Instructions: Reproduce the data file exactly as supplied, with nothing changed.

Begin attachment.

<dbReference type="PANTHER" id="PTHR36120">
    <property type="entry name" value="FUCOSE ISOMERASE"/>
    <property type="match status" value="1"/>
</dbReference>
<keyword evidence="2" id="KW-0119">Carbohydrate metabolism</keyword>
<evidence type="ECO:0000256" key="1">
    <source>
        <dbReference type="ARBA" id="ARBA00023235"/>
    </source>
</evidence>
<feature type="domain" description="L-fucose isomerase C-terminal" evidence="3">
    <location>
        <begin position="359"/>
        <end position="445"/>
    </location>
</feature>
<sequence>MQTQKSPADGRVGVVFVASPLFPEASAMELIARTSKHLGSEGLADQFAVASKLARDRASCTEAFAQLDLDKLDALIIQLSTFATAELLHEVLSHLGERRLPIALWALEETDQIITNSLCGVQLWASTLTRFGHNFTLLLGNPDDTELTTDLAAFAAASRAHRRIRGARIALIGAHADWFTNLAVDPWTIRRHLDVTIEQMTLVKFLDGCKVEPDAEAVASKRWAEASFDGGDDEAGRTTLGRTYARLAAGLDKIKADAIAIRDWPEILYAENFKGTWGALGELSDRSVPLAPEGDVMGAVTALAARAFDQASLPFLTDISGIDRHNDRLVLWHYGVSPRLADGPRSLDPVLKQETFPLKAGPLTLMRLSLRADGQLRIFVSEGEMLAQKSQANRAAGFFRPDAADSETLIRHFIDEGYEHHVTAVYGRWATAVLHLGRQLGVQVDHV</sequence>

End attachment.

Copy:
<dbReference type="PANTHER" id="PTHR36120">
    <property type="entry name" value="FUCOSE ISOMERASE"/>
    <property type="match status" value="1"/>
</dbReference>
<keyword evidence="2" id="KW-0119">Carbohydrate metabolism</keyword>
<evidence type="ECO:0000256" key="1">
    <source>
        <dbReference type="ARBA" id="ARBA00023235"/>
    </source>
</evidence>
<feature type="domain" description="L-fucose isomerase C-terminal" evidence="3">
    <location>
        <begin position="359"/>
        <end position="445"/>
    </location>
</feature>
<sequence>MQTQKSPADGRVGVVFVASPLFPEASAMELIARTSKHLGSEGLADQFAVASKLARDRASCTEAFAQLDLDKLDALIIQLSTFATAELLHEVLSHLGERRLPIALWALEETDQIITNSLCGVQLWASTLTRFGHNFTLLLGNPDDTELTTDLAAFAAASRAHRRIRGARIALIGAHADWFTNLAVDPWTIRRHLDVTIEQMTLVKFLDGCKVEPDAEAVASKRWAEASFDGGDDEAGRTTLGRTYARLAAGLDKIKADAIAIRDWPEILYAENFKGTWGALGELSDRSVPLAPEGDVMGAVTALAARAFDQASLPFLTDISGIDRHNDRLVLWHYGVSPRLADGPRSLDPVLKQETFPLKAGPLTLMRLSLRADGQLRIFVSEGEMLAQKSQANRAAGFFRPDAADSETLIRHFIDEGYEHHVTAVYGRWATAVLHLGRQLGVQVDHV</sequence>